"Sera was my favorite member of the group, but as their manager I couldn’t discriminate," Lee explained.

"So, if Sera wanted watermelon, I was getting it for the whole group of 12 girls [the Nine Muses and their three backup singers]. I liked Sera because she was like me, kind of shy. I thought I had kept the secret [that I favored her] well. But after editing the film I went to see them and everyone knew I had been favoring her."

Lee has kept in touch with the members of Nine Muses, although a recent meeting with the group, whose popularity has grown significantly since the director documented their debut in 2010, left him cold.

"I felt they had really become celebrities and they were actually giving me very textbook answers," Lee said. "There was a great distance between us."

But by then he had a notion of why their comments were so tightly controlled.

"I think record companies want to make the perfect star, stars that have no flaws," Lee said. "And I feel that the people producing K-pop bands, they want to produce this flawless star image. That’s a unique thing in K-pop."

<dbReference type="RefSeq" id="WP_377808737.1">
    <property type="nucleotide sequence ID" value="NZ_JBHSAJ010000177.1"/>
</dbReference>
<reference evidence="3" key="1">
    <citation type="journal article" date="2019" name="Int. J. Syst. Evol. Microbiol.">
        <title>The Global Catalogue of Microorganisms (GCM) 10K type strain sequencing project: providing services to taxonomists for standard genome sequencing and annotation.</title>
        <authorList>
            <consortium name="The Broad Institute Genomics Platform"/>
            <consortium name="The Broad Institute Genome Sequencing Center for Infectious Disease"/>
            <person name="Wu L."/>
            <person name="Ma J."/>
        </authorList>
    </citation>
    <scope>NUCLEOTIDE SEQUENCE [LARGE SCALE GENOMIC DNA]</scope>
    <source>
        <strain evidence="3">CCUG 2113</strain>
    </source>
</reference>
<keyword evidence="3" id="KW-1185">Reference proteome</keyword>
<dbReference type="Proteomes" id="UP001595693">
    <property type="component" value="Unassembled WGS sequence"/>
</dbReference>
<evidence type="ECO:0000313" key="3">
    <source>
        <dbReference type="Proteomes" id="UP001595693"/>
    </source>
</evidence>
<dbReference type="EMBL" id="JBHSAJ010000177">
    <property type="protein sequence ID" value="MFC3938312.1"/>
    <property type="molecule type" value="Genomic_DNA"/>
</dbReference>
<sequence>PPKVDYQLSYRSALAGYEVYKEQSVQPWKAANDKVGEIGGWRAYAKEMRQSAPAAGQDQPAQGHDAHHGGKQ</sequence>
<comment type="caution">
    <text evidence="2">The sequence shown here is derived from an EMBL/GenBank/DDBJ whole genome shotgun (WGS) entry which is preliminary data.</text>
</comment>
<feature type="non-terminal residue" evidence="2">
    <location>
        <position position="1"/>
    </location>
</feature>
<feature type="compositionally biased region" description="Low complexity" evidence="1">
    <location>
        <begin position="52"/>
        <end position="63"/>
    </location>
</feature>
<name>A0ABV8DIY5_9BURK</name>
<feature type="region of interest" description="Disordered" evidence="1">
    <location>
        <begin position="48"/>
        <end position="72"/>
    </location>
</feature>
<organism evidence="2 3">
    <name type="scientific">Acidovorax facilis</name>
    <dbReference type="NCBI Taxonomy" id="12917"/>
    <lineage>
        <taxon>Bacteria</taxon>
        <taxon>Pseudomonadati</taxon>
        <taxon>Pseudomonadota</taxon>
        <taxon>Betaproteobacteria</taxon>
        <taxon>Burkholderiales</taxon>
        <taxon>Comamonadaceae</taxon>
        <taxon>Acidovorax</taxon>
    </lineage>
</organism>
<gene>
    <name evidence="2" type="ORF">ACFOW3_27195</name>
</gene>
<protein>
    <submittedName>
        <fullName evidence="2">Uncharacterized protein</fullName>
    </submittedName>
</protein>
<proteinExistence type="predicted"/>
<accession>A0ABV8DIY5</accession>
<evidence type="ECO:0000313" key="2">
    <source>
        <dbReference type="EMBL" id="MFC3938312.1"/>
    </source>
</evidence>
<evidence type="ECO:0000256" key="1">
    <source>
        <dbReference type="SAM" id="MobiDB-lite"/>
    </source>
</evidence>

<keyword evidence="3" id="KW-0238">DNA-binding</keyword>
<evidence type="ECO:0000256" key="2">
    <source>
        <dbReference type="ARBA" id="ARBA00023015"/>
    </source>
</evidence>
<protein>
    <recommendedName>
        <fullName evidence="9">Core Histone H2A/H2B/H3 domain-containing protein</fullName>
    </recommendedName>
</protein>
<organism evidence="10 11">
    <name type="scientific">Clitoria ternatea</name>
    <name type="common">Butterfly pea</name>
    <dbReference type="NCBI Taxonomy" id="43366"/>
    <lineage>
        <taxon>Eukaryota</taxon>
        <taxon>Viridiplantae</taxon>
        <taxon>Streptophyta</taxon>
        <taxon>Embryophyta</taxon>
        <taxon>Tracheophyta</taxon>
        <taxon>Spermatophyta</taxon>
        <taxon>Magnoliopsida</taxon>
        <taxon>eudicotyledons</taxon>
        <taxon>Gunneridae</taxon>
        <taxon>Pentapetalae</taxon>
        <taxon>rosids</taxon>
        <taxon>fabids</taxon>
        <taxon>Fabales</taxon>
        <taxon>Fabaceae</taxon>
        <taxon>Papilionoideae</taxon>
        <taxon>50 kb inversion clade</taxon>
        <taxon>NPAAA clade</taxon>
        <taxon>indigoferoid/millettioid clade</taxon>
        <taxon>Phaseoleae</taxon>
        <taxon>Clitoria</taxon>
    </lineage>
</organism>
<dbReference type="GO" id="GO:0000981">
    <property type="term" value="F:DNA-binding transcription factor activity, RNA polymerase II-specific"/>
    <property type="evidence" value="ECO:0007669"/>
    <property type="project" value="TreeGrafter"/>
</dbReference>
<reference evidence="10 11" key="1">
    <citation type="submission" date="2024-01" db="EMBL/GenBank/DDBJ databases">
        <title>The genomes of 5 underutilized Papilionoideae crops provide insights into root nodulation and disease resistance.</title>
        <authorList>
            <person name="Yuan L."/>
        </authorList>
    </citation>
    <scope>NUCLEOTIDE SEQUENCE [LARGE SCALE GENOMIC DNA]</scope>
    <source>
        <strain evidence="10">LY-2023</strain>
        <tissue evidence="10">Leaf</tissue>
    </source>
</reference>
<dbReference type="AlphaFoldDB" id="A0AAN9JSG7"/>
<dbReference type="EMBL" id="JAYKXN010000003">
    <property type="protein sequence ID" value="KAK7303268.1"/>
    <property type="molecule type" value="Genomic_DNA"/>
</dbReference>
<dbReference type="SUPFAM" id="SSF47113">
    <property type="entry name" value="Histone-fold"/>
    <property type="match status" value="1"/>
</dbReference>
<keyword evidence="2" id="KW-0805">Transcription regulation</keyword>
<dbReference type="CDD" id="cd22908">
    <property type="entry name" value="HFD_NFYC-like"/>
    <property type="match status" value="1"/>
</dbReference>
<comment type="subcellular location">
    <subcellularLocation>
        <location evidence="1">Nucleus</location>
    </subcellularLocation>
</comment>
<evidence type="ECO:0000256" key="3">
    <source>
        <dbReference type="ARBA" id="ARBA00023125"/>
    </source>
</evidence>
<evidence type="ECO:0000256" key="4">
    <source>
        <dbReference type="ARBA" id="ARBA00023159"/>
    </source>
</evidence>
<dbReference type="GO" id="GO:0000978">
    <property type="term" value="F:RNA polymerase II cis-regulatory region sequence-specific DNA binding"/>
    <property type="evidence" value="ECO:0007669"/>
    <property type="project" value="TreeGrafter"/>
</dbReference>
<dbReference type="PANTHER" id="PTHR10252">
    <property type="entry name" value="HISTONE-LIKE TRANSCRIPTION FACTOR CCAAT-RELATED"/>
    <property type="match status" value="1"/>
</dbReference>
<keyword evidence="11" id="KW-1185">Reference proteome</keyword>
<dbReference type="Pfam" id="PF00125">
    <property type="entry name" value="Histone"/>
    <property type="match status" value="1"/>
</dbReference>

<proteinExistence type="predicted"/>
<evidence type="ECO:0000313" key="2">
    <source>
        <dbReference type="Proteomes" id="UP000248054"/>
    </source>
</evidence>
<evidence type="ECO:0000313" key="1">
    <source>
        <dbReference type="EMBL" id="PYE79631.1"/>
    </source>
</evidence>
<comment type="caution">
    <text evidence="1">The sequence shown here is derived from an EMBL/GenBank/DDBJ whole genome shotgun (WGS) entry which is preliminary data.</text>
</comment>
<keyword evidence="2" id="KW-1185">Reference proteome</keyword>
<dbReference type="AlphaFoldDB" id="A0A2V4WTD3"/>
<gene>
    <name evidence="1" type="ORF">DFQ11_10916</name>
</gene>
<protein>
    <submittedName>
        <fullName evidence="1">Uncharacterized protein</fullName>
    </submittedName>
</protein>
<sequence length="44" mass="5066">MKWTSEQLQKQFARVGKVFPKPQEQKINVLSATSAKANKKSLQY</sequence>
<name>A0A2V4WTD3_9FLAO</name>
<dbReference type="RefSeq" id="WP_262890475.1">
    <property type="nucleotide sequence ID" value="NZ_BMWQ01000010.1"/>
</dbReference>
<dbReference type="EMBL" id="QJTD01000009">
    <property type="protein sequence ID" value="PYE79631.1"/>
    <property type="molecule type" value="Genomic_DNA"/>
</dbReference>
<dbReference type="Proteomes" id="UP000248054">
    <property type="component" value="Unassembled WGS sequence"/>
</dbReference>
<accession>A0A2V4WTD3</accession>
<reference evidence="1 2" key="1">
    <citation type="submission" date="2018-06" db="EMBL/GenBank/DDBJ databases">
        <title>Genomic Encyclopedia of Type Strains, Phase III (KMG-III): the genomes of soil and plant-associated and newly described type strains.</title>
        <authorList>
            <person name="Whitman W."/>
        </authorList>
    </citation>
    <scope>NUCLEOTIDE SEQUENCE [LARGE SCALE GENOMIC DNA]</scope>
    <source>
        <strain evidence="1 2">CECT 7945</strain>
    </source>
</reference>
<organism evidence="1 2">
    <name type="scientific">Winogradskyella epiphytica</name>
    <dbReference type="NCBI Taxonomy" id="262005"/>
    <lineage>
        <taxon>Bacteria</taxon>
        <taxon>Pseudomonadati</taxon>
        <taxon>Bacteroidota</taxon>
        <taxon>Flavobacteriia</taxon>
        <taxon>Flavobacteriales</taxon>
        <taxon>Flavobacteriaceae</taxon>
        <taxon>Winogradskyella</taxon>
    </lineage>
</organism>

Though several scenes in “Nine Muses of Star Empire,” document the band members being pushed to the limits of physical exhaustion, the director claims to have come out of the process actually having more sympathy for the band’s management.

"When I first started filming I thought that all of the managers were absolutely evil and the girls were good," Lee said.

"But once I [got further into the project], I realized it’s not such a black and white issue. Most of the managers have invested their whole life savings on this project. So there is a reason they are so harsh."

Yet, he admits some of the record label executives, particularly Star Empire CEO Shin Ju Hak, have their eccentricities.